No one has to be Jewish to stand up to anti Semitism, or Black to say slavery and segregation are wrong. They just have to be good decent humans.

That other argument they're using is wrong in a couple ways. Most of Europe can't claim their nations never did harm to NDNs or other indigenous people. Britain, France, Spain, Portugal, even Sweden and Denmark did but on a smaller scale. And Germany, Italy, Russia, even Belgium and the Netherlands have ugly histories of colonialism.

Switzerland, along with Ireland, may be just about the only place that can claim to not have been victimizers. But that doesn't change the fact that these Swiss, by promoting exploiters, are taking part in another kind of victimization.

I did a speaking tour in Europe a few years ago, and it was my experience that most Europeans just didn't know any better. Once presented with the evidence, most changed. Invite any you think may be open to listening to come here to the forum and see for themselves.

Offline snorks

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You approach it from yourself - say "I do not like this.", "I do not think this is correct.".  You are speaking for yourself, and your values.  If they question you why, you can say why you feel the way you do.  If someone said a racist joke that everyone else is laughing at, and you said you find it offensive, you represent your values.  They may dislike you for stating your opinions, but you have the choice of violating your own values or not.  

If people want to know the reasons for your opinion, then you could direct them to this forum or others, where they can research and read what has been said.  The problem lies in the fact that they want to continue doing what they have been doing.  They do not want to be told "no".  Their reasons that they give is their way of continuing to do what they are doing.

However, by stating your opinion, "I do not like this", you keep your self respect, and may prick their defenses.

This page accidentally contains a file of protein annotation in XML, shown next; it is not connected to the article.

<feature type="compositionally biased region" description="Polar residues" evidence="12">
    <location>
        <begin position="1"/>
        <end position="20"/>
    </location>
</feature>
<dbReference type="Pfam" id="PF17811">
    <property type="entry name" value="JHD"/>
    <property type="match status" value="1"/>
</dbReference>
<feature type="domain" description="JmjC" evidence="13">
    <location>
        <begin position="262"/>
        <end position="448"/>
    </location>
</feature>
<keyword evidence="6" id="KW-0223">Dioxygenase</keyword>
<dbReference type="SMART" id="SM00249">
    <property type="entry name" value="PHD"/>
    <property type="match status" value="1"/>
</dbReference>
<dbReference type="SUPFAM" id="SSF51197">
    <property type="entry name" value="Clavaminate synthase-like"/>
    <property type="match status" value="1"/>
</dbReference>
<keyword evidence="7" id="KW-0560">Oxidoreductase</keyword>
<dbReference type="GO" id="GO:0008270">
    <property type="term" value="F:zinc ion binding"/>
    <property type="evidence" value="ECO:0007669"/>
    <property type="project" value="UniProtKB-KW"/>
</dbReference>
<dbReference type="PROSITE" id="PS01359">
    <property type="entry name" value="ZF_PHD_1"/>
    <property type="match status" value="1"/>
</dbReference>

Epiphany

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Quote
On the other hand, who the heck am I to speak up on behalf of NDNs, I'm not one, so maybe I shouldn't say anything. Do NDNs even need me or want me to speak up when I see these things happening? Is it presumptuous of me to say anything? Is it any of my business?

Read more: http://www.newagefraud.org/smf/index.php?topic=3337.0#ixzz1OVR519P2

As a non NDN speaking to other non NDNs I make it clear that I am speaking only for myself, as a person concerned with justice and respect for all peoples. As I am speaking only for myself I of course get to express discomfort, opinions, preferences, and passions. I get to say to other white folks "Stop that", "Do you realize how oppressive that is?", "Do you know the origins of that group?", and things along those lines.

I do so knowing that I and others are speaking against a deep belief that Native peoples are available for consumption, a belief that the rest of us have an inherent right to grab anything we please. The prejudices, injustices, mistaken beliefs and all the rest are buried deep and also right up on the surface. Talking to someone who believes it is their right to culturally appropriate anything they damn please is sort of like talking to someone who is really drunk or drugged, or otherwise has their mind altered - there is some kind of trance this puts people in - they believe they have the inherent right to play NDN and that no one can take that from them.